Aircraft, dry ice, pharmacies: the huge logistical challenge of vaccination against COVID-19



United States It could be the first country to launch one of the most ambitious vaccination operations in history – to distribute and inject up to 600 million doses of the Covid-19 vaccine in a few months.

While the world has been running massive vaccination campaigns such as those for measles or the common flu for decades, three simultaneous restrictions complicate the task this time: the pressure of the calendar, the fact that most vaccines require two doses, and cooling at low or even very low temperature of certain vaccines: -70 ° C for those developed by Pfizer and the German BioNTech, intended to be the first to be authorized in United States, 2 to 8 ° C (the temperature of a refrigerator) for common flu vaccines.

In the United States, doses of Pfizer They are said to come from the final fill plant in Kalamazoo, Michigan (another is in Puurs, Belgium).

The group designed special boxes for shipping, 40x40x56cm, containing dry ice. Each box contains 975 bottles with a capacity of five doses each, for a total of 4,875 doses.

Six trucks will leave Kalamazoo every day to deliver doses to airlines such as Fedex, UPS and DHL, which will distribute them quickly: within one or two days United States and in three days in the rest of the world, Pfizer told AFP. Twenty daily cargo flights will distribute future doses around the world.

Fedex told AFP it had obtained permission from the Federal Aviation Administration to carry more dry ice on board its Boeing 767 and 777. Dry ice is solidified carbon dioxide, the sublimation of which (the transition from solid to gaseous state) can be dangerous to the crew.

Once at the place of destination, each box may be opened briefly a maximum of twice a day.

“This is tailor-made for large vaccination centers,” Julie Swann, a pandemic response expert at the State University of Washington, told AFP. North Carolina. But not to doctor’s offices or pharmacies.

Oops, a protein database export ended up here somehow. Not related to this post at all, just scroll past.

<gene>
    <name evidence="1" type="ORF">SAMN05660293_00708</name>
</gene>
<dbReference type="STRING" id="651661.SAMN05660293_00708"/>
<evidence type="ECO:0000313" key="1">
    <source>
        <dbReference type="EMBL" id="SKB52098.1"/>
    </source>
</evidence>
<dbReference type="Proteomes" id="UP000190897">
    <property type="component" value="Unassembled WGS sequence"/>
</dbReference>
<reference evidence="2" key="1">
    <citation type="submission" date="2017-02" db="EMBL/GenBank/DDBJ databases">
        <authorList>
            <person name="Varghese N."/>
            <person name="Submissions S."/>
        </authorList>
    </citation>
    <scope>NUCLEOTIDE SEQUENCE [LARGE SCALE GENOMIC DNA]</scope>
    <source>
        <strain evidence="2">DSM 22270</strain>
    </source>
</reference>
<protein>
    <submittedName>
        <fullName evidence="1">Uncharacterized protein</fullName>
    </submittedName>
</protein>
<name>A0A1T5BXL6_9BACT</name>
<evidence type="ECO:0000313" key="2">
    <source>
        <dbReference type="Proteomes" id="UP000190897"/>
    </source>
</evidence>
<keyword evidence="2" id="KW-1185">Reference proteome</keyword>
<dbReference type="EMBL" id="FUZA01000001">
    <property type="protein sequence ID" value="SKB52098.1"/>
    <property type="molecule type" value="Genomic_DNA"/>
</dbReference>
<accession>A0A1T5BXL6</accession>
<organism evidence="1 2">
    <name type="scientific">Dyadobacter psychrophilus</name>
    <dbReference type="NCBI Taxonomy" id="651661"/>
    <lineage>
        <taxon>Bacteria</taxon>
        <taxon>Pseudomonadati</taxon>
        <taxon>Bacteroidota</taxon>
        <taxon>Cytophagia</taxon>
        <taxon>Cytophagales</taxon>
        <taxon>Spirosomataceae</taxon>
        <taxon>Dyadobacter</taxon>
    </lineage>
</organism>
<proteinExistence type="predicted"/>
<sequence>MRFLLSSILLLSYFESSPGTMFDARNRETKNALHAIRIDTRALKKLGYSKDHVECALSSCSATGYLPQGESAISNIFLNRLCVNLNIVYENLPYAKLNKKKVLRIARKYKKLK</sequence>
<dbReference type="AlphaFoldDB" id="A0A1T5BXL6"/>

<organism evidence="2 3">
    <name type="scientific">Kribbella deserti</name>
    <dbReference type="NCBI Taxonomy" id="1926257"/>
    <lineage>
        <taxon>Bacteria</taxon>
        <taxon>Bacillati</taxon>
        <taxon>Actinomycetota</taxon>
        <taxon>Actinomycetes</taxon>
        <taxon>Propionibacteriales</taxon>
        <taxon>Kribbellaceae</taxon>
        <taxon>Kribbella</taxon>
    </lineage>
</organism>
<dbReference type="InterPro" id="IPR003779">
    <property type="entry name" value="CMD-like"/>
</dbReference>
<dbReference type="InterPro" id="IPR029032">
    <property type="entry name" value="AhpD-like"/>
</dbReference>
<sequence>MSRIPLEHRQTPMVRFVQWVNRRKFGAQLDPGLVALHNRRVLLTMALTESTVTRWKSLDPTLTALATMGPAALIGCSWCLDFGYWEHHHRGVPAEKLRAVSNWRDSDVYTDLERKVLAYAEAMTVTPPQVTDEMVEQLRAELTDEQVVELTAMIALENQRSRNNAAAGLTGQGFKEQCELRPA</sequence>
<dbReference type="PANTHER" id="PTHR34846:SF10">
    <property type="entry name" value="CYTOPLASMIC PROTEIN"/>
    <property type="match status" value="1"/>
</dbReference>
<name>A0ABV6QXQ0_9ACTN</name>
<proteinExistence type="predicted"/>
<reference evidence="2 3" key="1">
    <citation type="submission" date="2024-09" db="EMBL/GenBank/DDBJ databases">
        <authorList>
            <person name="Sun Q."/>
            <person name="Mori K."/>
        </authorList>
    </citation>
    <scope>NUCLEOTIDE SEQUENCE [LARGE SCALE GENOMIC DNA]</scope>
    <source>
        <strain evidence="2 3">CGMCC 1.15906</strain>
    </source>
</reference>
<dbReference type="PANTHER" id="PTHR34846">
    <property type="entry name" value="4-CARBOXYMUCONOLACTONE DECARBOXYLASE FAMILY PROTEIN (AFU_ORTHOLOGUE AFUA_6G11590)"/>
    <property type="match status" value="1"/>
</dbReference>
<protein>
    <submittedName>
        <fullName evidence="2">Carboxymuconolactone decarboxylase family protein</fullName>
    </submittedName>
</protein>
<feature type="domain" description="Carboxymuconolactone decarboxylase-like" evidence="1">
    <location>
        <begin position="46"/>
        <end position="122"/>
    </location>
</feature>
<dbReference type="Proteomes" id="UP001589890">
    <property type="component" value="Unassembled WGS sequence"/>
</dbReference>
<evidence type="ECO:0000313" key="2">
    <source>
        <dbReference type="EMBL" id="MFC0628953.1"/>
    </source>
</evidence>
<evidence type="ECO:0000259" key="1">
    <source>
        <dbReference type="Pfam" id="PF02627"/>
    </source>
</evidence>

In the beginning, Americans will likely have to drive to hospitals and perhaps large parking lots, as is the case with clinical trials being conducted today, he explains.

An important precision is that the doses can remain in the refrigerated box for up to two weeks. Hospitals do not need a special freezer. “We don’t recommend that hospitals and clinics buy ultra-cold equipment,” said Janell Routh of the Centers for Disease Control and Prevention (CDC).

– Developing countries after –

The American pharmaceutical company Moderna is also developing a vaccine that is stored at -20 ° C. A normal freezer is sufficient.

It is the second vaccine to be purchased in larger quantities in the United States and the federal government will organize its distribution (free) between states and territories through the distributor McKesson. Each jurisdiction will then decide how the doses are distributed among hospitals, pharmacies and doctor’s offices, as well as universities or companies.

It’s a decentralized scheme, like the one used during the flu pandemic H1N1 in 2009.

“The federal government does not intend to touch a single dose of vaccine, with very rare exceptions,” and distribution will be left to local governments, said Paul Mango, one of the officials responsible for Operation Warp Speed. (Maximum speed).

The goal: to deliver vaccines to the “most vulnerable” by the end of December, to health workers by the end of January, and to the rest of the population there in early April.

Pfizer expects to produce 50 million doses this year and 1.3 billion by 2021. Many countries have already placed their orders: between 20 and 30 million by the end of December in the United States, 100 million in total; 200 million to European Union120 million to Japan, 34 million to Mexico, 30 million to the United Kingdom, 20 million to Canada.

Moderna, AstraZeneca, Johnson & Johnson, Sanofi and other biotech companies They also expect their vaccines to be safe and effective, which will add to the complexity of global logistics.

Shipping company DHL estimates that it will cost 15,000 flights and 15 million refrigerated packages to deliver worldwide in two years.

As for developing countries, there is no hope of taking advantage of the first refrigerated vaccines, Prashant Yadav, a health logistics expert at the Center for global development.

They will have to store large quantities of vaccines on the refrigerated packaging after the two-week limit. But -80 ° C freezers, Yadav says, cost five times more than standard freezers and are only made to order. (AFP)

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